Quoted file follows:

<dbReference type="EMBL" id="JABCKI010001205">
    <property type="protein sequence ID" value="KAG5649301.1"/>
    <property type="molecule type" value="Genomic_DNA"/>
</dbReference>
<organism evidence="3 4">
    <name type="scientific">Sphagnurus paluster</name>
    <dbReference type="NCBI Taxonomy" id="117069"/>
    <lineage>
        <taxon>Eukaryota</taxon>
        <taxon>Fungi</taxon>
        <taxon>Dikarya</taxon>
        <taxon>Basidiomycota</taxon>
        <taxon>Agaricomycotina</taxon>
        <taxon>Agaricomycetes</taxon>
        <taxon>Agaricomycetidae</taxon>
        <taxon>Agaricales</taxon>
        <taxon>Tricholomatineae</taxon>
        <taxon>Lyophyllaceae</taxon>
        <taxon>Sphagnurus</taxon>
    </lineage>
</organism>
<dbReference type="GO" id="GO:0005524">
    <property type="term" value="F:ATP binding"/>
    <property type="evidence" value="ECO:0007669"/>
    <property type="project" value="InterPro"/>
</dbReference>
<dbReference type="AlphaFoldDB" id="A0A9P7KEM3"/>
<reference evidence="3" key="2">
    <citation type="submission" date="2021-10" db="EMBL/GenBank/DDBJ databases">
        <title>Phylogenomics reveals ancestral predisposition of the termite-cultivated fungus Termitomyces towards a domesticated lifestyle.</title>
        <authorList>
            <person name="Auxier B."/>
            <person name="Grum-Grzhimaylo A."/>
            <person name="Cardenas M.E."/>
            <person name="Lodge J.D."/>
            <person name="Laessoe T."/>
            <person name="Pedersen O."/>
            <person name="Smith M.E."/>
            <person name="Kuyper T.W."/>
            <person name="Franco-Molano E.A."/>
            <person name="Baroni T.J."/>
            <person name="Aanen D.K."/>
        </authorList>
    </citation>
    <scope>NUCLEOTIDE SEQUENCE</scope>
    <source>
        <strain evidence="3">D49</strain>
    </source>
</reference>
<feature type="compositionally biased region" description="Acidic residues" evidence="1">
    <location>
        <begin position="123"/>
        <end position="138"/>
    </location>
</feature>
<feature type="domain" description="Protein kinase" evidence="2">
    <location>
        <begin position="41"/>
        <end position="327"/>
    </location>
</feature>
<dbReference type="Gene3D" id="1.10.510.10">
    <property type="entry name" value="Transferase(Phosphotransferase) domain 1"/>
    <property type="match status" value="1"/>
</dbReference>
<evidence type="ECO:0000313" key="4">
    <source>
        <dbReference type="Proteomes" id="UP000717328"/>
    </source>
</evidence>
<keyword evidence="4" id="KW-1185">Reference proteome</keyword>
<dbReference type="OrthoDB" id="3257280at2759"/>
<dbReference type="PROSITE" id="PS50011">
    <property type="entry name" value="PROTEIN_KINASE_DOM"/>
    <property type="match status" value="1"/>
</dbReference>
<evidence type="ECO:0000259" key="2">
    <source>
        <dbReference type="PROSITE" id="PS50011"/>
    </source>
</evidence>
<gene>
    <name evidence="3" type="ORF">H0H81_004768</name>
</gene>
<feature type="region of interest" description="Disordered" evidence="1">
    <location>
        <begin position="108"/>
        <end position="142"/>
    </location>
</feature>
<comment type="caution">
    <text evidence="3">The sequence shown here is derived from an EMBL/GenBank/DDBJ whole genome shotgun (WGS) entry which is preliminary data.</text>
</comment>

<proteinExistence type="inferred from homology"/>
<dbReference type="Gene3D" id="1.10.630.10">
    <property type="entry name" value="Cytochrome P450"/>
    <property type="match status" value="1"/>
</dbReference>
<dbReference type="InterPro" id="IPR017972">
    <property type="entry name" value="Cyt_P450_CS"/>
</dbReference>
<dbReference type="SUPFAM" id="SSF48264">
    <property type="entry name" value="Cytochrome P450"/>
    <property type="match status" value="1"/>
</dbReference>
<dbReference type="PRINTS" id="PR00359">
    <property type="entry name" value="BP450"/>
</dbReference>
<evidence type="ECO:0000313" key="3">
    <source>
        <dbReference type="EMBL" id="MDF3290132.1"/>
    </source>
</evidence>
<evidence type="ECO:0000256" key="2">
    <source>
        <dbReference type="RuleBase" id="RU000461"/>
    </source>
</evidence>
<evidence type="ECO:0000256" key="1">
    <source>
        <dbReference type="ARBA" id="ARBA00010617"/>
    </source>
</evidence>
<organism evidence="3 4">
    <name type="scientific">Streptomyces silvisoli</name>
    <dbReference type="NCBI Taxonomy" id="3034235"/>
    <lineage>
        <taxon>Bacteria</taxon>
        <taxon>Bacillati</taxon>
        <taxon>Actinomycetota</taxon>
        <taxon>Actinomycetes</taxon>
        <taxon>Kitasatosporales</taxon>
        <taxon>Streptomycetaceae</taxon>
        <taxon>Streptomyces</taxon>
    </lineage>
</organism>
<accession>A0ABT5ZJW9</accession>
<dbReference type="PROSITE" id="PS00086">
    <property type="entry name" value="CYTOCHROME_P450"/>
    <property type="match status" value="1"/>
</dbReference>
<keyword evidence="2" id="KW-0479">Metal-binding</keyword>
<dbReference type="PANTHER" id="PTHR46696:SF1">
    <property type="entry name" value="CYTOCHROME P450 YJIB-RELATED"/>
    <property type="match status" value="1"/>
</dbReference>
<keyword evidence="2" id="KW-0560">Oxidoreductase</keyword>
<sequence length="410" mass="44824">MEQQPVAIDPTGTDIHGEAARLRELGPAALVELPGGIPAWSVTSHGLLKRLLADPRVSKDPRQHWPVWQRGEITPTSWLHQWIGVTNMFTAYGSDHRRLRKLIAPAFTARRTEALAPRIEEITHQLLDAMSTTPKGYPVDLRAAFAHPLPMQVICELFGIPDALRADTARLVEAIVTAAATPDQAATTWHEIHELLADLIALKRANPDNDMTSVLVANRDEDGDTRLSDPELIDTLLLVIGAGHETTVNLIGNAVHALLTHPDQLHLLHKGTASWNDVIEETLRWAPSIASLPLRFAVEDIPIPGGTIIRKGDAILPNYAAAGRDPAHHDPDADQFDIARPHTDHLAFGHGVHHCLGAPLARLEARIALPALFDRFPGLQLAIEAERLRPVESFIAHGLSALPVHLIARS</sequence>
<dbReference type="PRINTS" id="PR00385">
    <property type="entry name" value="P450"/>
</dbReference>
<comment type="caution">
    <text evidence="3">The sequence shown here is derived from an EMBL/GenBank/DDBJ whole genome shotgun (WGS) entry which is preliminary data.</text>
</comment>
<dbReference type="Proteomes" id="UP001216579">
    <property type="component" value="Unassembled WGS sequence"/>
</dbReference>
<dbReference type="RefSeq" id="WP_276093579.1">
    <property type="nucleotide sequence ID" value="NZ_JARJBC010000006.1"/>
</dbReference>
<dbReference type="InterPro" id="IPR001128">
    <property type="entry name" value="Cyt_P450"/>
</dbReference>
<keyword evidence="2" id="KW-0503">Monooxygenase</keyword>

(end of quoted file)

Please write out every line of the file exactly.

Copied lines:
<dbReference type="EMBL" id="JABCKI010001205">
    <property type="protein sequence ID" value="KAG5649301.1"/>
    <property type="molecule type" value="Genomic_DNA"/>
</dbReference>
<organism evidence="3 4">
    <name type="scientific">Sphagnurus paluster</name>
    <dbReference type="NCBI Taxonomy" id="117069"/>
    <lineage>
        <taxon>Eukaryota</taxon>
        <taxon>Fungi</taxon>
        <taxon>Dikarya</taxon>
        <taxon>Basidiomycota</taxon>
        <taxon>Agaricomycotina</taxon>
        <taxon>Agaricomycetes</taxon>
        <taxon>Agaricomycetidae</taxon>
        <taxon>Agaricales</taxon>
        <taxon>Tricholomatineae</taxon>
        <taxon>Lyophyllaceae</taxon>
        <taxon>Sphagnurus</taxon>
    </lineage>
</organism>
<dbReference type="GO" id="GO:0005524">
    <property type="term" value="F:ATP binding"/>
    <property type="evidence" value="ECO:0007669"/>
    <property type="project" value="InterPro"/>
</dbReference>
<dbReference type="AlphaFoldDB" id="A0A9P7KEM3"/>
<reference evidence="3" key="2">
    <citation type="submission" date="2021-10" db="EMBL/GenBank/DDBJ databases">
        <title>Phylogenomics reveals ancestral predisposition of the termite-cultivated fungus Termitomyces towards a domesticated lifestyle.</title>
        <authorList>
            <person name="Auxier B."/>
            <person name="Grum-Grzhimaylo A."/>
            <person name="Cardenas M.E."/>
            <person name="Lodge J.D."/>
            <person name="Laessoe T."/>
            <person name="Pedersen O."/>
            <person name="Smith M.E."/>
            <person name="Kuyper T.W."/>
            <person name="Franco-Molano E.A."/>
            <person name="Baroni T.J."/>
            <person name="Aanen D.K."/>
        </authorList>
    </citation>
    <scope>NUCLEOTIDE SEQUENCE</scope>
    <source>
        <strain evidence="3">D49</strain>
    </source>
</reference>
<feature type="compositionally biased region" description="Acidic residues" evidence="1">
    <location>
        <begin position="123"/>
        <end position="138"/>
    </location>
</feature>
<feature type="domain" description="Protein kinase" evidence="2">
    <location>
        <begin position="41"/>
        <end position="327"/>
    </location>
</feature>
<dbReference type="Gene3D" id="1.10.510.10">
    <property type="entry name" value="Transferase(Phosphotransferase) domain 1"/>
    <property type="match status" value="1"/>
</dbReference>
<evidence type="ECO:0000313" key="4">
    <source>
        <dbReference type="Proteomes" id="UP000717328"/>
    </source>
</evidence>
<keyword evidence="4" id="KW-1185">Reference proteome</keyword>
<dbReference type="OrthoDB" id="3257280at2759"/>
<dbReference type="PROSITE" id="PS50011">
    <property type="entry name" value="PROTEIN_KINASE_DOM"/>
    <property type="match status" value="1"/>
</dbReference>
<evidence type="ECO:0000259" key="2">
    <source>
        <dbReference type="PROSITE" id="PS50011"/>
    </source>
</evidence>
<gene>
    <name evidence="3" type="ORF">H0H81_004768</name>
</gene>
<feature type="region of interest" description="Disordered" evidence="1">
    <location>
        <begin position="108"/>
        <end position="142"/>
    </location>
</feature>
<comment type="caution">
    <text evidence="3">The sequence shown here is derived from an EMBL/GenBank/DDBJ whole genome shotgun (WGS) entry which is preliminary data.</text>
</comment>

<proteinExistence type="inferred from homology"/>
<dbReference type="Gene3D" id="1.10.630.10">
    <property type="entry name" value="Cytochrome P450"/>
    <property type="match status" value="1"/>
</dbReference>
<dbReference type="InterPro" id="IPR017972">
    <property type="entry name" value="Cyt_P450_CS"/>
</dbReference>
<dbReference type="SUPFAM" id="SSF48264">
    <property type="entry name" value="Cytochrome P450"/>
    <property type="match status" value="1"/>
</dbReference>
<dbReference type="PRINTS" id="PR00359">
    <property type="entry name" value="BP450"/>
</dbReference>
<evidence type="ECO:0000313" key="3">
    <source>
        <dbReference type="EMBL" id="MDF3290132.1"/>
    </source>
</evidence>
<evidence type="ECO:0000256" key="2">
    <source>
        <dbReference type="RuleBase" id="RU000461"/>
    </source>
</evidence>
<evidence type="ECO:0000256" key="1">
    <source>
        <dbReference type="ARBA" id="ARBA00010617"/>
    </source>
</evidence>
<organism evidence="3 4">
    <name type="scientific">Streptomyces silvisoli</name>
    <dbReference type="NCBI Taxonomy" id="3034235"/>
    <lineage>
        <taxon>Bacteria</taxon>
        <taxon>Bacillati</taxon>
        <taxon>Actinomycetota</taxon>
        <taxon>Actinomycetes</taxon>
        <taxon>Kitasatosporales</taxon>
        <taxon>Streptomycetaceae</taxon>
        <taxon>Streptomyces</taxon>
    </lineage>
</organism>
<accession>A0ABT5ZJW9</accession>
<dbReference type="PROSITE" id="PS00086">
    <property type="entry name" value="CYTOCHROME_P450"/>
    <property type="match status" value="1"/>
</dbReference>
<keyword evidence="2" id="KW-0479">Metal-binding</keyword>
<dbReference type="PANTHER" id="PTHR46696:SF1">
    <property type="entry name" value="CYTOCHROME P450 YJIB-RELATED"/>
    <property type="match status" value="1"/>
</dbReference>
<keyword evidence="2" id="KW-0560">Oxidoreductase</keyword>
<sequence length="410" mass="44824">MEQQPVAIDPTGTDIHGEAARLRELGPAALVELPGGIPAWSVTSHGLLKRLLADPRVSKDPRQHWPVWQRGEITPTSWLHQWIGVTNMFTAYGSDHRRLRKLIAPAFTARRTEALAPRIEEITHQLLDAMSTTPKGYPVDLRAAFAHPLPMQVICELFGIPDALRADTARLVEAIVTAAATPDQAATTWHEIHELLADLIALKRANPDNDMTSVLVANRDEDGDTRLSDPELIDTLLLVIGAGHETTVNLIGNAVHALLTHPDQLHLLHKGTASWNDVIEETLRWAPSIASLPLRFAVEDIPIPGGTIIRKGDAILPNYAAAGRDPAHHDPDADQFDIARPHTDHLAFGHGVHHCLGAPLARLEARIALPALFDRFPGLQLAIEAERLRPVESFIAHGLSALPVHLIARS</sequence>
<dbReference type="PRINTS" id="PR00385">
    <property type="entry name" value="P450"/>
</dbReference>
<comment type="caution">
    <text evidence="3">The sequence shown here is derived from an EMBL/GenBank/DDBJ whole genome shotgun (WGS) entry which is preliminary data.</text>
</comment>
<dbReference type="Proteomes" id="UP001216579">
    <property type="component" value="Unassembled WGS sequence"/>
</dbReference>
<dbReference type="RefSeq" id="WP_276093579.1">
    <property type="nucleotide sequence ID" value="NZ_JARJBC010000006.1"/>
</dbReference>
<dbReference type="InterPro" id="IPR001128">
    <property type="entry name" value="Cyt_P450"/>
</dbReference>
<keyword evidence="2" id="KW-0503">Monooxygenase</keyword>